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Re: kern/45917: Unsupported VT6415 PCIE IDE single-channel controller

The following reply was made to PR kern/45917; it has been noted by GNATS.

From: Matthew Mondor <>
Subject: Re: kern/45917: Unsupported VT6415 PCIE IDE single-channel
Date: Tue, 21 Feb 2012 16:03:34 -0500

 On Fri,  3 Feb 2012 02:45:00 +0000 (UTC)
 Matthew Mondor <> wrote:
 > ppb1 at pci0 dev 28 function 0: vendor 0x8086 product 0x1c10 (rev. 0xb5)
 > ppb1: unsupported PCI Express version
 > pci2 at ppb1 bus 2
 > pci2: i/o space, memory space enabled, rd/line, wr/inv ok
 > ppb2 at pci0 dev 28 function 4: vendor 0x8086 product 0x1c18 (rev. 0xb5)
 > ppb2: unsupported PCI Express version
 > pci3 at ppb2 bus 3
 > pci3: i/o space, memory space enabled, rd/line, wr/inv ok
 > pciide0 at pci3 dev 0 function 0
 > pciide0: vendor 0x1106 product 0x0415 (rev. 0x00)
 > pciide0: bus-master DMA support present, but unused (no driver support)
 > pciide0: primary channel wired to native-PCI mode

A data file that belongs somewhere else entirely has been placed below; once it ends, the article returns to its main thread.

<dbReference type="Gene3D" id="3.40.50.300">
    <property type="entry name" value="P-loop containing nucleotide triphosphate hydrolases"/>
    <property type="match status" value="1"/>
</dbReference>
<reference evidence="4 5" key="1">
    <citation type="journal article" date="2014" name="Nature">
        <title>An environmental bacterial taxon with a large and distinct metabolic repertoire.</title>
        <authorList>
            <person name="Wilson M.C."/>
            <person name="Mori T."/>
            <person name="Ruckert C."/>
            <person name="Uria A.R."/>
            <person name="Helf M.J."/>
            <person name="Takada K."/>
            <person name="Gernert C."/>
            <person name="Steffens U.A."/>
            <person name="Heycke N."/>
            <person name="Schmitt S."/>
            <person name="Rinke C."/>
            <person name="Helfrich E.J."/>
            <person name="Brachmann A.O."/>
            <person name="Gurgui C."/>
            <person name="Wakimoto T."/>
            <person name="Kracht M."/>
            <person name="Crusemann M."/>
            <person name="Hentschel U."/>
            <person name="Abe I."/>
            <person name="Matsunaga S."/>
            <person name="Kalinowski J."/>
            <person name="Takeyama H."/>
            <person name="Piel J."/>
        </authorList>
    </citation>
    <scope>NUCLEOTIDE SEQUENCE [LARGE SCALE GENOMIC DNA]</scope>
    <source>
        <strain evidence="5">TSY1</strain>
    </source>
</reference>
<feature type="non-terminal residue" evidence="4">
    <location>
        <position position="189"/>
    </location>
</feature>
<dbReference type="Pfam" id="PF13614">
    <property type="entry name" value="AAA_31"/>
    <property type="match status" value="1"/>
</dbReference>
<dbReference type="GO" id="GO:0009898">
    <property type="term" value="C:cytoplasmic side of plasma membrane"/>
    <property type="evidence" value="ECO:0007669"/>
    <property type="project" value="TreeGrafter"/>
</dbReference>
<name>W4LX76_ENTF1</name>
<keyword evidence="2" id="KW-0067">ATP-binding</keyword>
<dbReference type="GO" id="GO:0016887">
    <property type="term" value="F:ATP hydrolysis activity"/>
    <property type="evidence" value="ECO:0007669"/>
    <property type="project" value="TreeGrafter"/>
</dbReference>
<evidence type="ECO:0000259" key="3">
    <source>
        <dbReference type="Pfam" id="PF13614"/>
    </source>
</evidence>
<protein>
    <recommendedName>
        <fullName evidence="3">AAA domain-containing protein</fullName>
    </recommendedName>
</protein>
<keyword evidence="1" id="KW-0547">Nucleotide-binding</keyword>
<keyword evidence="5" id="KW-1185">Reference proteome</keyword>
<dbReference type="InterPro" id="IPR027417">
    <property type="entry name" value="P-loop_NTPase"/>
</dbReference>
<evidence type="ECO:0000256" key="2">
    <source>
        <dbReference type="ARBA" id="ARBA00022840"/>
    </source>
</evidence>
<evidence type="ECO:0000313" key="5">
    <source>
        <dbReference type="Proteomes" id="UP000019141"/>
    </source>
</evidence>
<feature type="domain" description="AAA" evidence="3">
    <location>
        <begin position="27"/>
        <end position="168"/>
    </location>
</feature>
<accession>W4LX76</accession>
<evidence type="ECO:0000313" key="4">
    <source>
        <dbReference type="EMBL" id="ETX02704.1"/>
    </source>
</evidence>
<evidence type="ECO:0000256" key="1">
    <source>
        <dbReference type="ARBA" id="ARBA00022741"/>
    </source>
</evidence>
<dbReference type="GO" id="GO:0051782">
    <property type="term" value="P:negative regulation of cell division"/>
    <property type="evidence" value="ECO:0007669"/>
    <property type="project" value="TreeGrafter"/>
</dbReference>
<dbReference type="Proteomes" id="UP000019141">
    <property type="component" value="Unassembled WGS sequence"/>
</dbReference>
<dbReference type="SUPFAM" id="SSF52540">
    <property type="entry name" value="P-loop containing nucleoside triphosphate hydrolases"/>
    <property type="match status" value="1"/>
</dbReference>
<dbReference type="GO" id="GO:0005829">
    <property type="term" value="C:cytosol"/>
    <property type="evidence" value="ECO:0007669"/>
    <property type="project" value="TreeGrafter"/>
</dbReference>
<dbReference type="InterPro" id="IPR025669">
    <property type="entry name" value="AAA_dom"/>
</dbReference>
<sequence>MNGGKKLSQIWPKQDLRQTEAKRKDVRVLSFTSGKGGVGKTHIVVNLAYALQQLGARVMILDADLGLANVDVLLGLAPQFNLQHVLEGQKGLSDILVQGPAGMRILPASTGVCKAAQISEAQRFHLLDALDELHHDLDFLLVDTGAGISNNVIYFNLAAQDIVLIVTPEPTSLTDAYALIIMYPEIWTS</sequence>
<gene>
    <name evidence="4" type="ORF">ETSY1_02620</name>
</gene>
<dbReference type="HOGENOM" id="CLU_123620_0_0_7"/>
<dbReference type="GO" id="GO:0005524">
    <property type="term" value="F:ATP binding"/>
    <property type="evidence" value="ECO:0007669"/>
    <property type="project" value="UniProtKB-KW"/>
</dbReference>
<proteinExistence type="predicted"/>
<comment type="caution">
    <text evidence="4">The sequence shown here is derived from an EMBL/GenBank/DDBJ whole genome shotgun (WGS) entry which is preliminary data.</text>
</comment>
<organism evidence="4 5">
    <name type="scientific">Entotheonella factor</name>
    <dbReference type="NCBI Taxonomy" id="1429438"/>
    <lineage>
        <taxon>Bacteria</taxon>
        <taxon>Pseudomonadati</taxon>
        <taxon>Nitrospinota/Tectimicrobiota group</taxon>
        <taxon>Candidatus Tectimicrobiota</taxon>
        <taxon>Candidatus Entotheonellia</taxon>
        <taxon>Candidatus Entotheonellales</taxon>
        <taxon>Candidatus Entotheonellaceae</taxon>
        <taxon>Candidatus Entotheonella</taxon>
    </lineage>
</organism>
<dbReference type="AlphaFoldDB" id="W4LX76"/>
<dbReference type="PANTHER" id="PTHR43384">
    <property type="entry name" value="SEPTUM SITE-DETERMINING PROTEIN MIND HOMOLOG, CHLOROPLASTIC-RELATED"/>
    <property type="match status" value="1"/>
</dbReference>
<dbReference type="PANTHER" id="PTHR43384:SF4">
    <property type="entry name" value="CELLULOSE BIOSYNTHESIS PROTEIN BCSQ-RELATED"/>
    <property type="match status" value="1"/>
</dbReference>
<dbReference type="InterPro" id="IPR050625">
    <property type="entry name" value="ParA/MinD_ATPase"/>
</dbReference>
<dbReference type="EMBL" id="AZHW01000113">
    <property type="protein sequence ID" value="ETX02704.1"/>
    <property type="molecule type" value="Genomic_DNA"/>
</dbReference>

> pciide0: using ioapic0 pin 16 for native-PCI interrupt
 > atabus0 at pciide0 channel 0
 > pciide0: secondary channel wired to native-PCI mode
 > atabus1 at pciide0 channel 1
 Another interesting consequence of using PIO was that as transfers were
 happenning (with at most 1.2MB/s transfer rates) a lot of CPU time
 would get accumulated on any active process, it seems.  Of course,
 during such transfers the system was also much less responsive.
 For now I could fortunately enable DMA by forcing the 0x0001 flag to
 pciide(4), and transfers are much more stable and efficient using the
 PATA interface.  The SATA interfaces work well.  Of course, ideally
 viaide(4) should be fixed, but at least I have a working system.
 There is a new issue that I discovered when using the disks with DMA
 this way.  For certain operations, such as using dd and cgd to scrub a
 drive (/dev/zero being fed through aes with a random key), performance
 was decent at first (12MB/sec) yet steadily decreasing down to about
 2MB/s at which point the whole system was less responsive.  If I
 suspended and resumed the dd process, the drive would write out its
 cache at full speed, and performance would be decent again at 12MB/sec
 to again drop gradually.  I used a script to stop/restart the process
 at regular interavals for the procedure to finally complete.  It's like
 if there was a cache related issue where general system performance
 drops as the cache is filling.  I have been wondering if this issue
 could in any way be related to the one I had with re(4) (kern/45928),
 but unlike when using re(4) the system was still usable.
 I have yet to do more testing with ACPI disabled soon.

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